Do we really imagine there are a lot of Romney enthusiasts out there? The only folks I've found who particularly like Romney are either rich or political operatives with a stake in the Republican establishment.
* Pick a positive message and stick to it. In contrast to Romney, whose interest in things besides money seems dutiful, Gingrich has, if anything, too many ideas. Even if everything is connected, that's not how most voters see things. Gingrich should figure out what Florida Republicans care most about and demonstrate that he is the one to deliver it.
* Pick a negative message and stick to it. Is it Romney the ruthless plutocrat? (Probably established and being expanded by Democrats, and the subtext of Barack Obama's State of the Union.) Romney the inventor of "Obamacare?" Romney the moderate or even progressive masquerading as a conservative? Romney the amusingly inveterate flip-flopper?
Romney provides such a target-rich environment that all that and more is tempting to use. But the time horizon is contracting, and Gingrich is being out-spent. He and his super PAC have enough to communicate, but they have to focus.
* Deal with the Rick Santorum problem. Frankly, Santorum got robbed by the news media, which was dutifully spun by the Romney campaign into buying what was at best a statistical dead heat between the two candidates in Iowa as a Romney "victory." Thus leading to the preposterous notion that Iowa and New Hampshire constituted an historical sweep on Romney's part. When all the while there were ample signs, as I noted, that Romney never finished first in Iowa. (Want some real history? No candidate who lost South Carolina has ever gone on to be the Republican presidential nominee.)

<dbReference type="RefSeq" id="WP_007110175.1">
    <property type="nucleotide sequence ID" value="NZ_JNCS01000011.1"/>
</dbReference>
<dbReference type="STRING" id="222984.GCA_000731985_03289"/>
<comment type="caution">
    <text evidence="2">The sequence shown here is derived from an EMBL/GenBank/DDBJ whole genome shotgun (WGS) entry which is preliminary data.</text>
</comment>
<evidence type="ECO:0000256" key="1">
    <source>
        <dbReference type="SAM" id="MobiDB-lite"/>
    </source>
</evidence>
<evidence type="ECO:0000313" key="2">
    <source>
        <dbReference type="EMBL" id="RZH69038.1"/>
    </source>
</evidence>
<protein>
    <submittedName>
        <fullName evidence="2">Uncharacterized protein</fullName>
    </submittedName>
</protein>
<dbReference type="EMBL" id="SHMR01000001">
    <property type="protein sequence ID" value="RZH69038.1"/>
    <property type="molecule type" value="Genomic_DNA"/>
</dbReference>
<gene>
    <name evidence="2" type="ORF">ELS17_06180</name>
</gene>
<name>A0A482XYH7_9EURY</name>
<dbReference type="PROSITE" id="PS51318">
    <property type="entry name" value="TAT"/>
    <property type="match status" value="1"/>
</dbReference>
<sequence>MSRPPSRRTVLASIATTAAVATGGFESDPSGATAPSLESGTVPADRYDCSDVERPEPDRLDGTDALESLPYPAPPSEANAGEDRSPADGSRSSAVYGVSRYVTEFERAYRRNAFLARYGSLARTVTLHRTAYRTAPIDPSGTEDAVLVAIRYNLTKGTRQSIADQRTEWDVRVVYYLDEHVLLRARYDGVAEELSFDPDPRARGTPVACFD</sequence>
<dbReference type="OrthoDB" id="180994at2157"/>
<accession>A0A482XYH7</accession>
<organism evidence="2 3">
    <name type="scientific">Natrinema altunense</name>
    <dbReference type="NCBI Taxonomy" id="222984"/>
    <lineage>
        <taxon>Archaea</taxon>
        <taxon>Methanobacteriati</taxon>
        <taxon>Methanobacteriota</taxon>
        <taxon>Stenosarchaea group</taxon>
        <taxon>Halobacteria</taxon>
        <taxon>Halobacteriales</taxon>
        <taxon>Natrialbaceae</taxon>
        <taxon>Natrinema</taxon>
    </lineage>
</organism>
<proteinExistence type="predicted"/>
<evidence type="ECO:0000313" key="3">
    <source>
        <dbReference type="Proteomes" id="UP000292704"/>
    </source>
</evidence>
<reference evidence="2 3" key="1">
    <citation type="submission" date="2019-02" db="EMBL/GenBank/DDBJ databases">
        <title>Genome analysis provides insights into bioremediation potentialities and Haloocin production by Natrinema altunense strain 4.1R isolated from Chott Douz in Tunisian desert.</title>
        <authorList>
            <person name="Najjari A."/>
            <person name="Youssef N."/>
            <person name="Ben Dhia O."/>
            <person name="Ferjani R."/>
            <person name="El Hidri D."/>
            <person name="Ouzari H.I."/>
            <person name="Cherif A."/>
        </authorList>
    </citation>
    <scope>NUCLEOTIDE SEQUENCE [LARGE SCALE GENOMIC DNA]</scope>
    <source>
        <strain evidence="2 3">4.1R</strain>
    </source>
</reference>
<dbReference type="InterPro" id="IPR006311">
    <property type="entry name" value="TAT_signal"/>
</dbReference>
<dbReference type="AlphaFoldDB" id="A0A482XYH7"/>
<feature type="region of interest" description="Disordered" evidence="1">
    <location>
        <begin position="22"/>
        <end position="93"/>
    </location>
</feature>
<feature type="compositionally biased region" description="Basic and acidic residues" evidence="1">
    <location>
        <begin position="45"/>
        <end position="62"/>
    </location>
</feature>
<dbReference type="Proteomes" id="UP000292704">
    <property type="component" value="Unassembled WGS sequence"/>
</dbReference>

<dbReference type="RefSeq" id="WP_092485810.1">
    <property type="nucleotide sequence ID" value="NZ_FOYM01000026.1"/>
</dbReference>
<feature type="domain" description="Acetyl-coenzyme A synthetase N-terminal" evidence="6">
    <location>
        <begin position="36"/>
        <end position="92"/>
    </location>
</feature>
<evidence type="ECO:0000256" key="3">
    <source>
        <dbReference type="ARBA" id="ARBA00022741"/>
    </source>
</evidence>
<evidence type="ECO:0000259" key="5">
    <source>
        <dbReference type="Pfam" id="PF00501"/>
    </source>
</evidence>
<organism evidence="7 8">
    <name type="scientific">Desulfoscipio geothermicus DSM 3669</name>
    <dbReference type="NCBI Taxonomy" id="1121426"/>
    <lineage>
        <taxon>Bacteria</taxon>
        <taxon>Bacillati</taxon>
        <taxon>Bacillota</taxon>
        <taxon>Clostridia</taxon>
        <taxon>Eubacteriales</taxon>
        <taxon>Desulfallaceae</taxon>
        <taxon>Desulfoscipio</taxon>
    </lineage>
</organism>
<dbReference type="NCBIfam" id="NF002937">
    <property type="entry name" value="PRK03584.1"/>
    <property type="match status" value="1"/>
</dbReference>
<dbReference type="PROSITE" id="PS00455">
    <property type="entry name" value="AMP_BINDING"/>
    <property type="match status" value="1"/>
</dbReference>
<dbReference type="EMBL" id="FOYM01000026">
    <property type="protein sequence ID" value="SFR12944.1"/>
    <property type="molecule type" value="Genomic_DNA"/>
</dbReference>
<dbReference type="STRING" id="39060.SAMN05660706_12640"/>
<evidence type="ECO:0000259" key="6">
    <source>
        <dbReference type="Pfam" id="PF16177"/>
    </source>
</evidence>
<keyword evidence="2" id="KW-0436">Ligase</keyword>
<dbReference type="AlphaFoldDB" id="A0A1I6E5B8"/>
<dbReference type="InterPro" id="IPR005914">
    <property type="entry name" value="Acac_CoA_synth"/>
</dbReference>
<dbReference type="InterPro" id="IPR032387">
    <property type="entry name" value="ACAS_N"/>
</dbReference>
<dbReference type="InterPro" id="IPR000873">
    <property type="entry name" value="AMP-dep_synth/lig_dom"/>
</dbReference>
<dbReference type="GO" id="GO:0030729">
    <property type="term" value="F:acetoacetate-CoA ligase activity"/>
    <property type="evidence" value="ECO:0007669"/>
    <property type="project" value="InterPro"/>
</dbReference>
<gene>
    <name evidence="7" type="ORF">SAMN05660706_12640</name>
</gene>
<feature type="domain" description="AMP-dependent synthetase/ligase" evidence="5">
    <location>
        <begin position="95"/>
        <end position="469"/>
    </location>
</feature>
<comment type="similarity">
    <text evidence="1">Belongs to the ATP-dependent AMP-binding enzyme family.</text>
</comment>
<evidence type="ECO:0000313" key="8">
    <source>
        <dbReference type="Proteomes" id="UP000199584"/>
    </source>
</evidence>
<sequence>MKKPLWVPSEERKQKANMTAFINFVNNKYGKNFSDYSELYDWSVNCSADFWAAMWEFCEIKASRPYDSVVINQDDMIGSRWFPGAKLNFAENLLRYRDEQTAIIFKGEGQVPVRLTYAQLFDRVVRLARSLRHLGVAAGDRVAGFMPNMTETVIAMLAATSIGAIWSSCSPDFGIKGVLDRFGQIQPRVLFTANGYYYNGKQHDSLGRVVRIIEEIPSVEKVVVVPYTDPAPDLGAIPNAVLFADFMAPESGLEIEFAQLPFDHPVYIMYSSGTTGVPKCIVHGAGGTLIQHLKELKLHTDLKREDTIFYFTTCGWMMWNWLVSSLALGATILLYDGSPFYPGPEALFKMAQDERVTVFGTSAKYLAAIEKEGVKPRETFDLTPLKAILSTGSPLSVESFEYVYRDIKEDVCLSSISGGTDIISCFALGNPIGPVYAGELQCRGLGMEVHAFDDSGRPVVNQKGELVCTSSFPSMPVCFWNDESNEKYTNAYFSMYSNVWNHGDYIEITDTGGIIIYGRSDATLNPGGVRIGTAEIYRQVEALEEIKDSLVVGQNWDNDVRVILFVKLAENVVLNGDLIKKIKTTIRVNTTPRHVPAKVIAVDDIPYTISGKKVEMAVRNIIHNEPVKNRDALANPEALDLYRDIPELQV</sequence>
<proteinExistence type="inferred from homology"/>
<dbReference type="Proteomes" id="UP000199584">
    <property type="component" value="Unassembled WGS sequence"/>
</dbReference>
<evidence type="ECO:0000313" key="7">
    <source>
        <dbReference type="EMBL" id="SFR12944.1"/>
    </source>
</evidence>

He can't win the nomination, but Santorum can pull enough votes to prevent Gingrich from winning Florida. Gingrich seems to have a complex relationship with the former House colleague who went on to the Senate just as Gingrich led the House GOP takeover. Does Santorum really want to save the day for Mitt Romney?
* Blitz Nevada. Nevada is the first contest after the Florida primary, coming right up on February 4th. Silver Staters aren't happy that their state, which is supposed to be one of the first four contests, and is the first in the West, has gotten utterly short shrift because Florida broke the rules and muscled its way in.
Romney acts like he's taking Nevada, which he won in 2008 and which has a large Mormon population, for granted. Gingrich should play this up and get some high-profile surrogates out there.
Nevada is a caucus state, but it is a state that can be won on momentum and personal campaigning, with a modicum of organization. That's essentially how past Democratic candidates such as Jerry Brown and Gary Hart have won big there.
It's a state that's hurting, too, with the nation's highest unemployment rate coming in the wake of being one of the nation's high-growth states. And it's a diverse state, one which prizes its heritage of opportunity and entrepreneurship.
Romney probably thinks he has it in the bag because there are so many Mormons there. But he's wrong. He's so arrogant that he went to Las Vegas late last year and said, in a place with the worst foreclosure problem in the country, that those with underwater mortgages should drown.
Gingrich and his allies should be able to make plenty of hay with that, especially with all the talk of Romney's financial dealings.
This is a big moment for Gingrich, especially with Romney so obviously in flail mode. The right mix of decisions can put him in the driver's seat in the national Republican Party. If that's where he wants to be.
You can check things during the day on my site, New West Notes ... www.newwestnotes.com.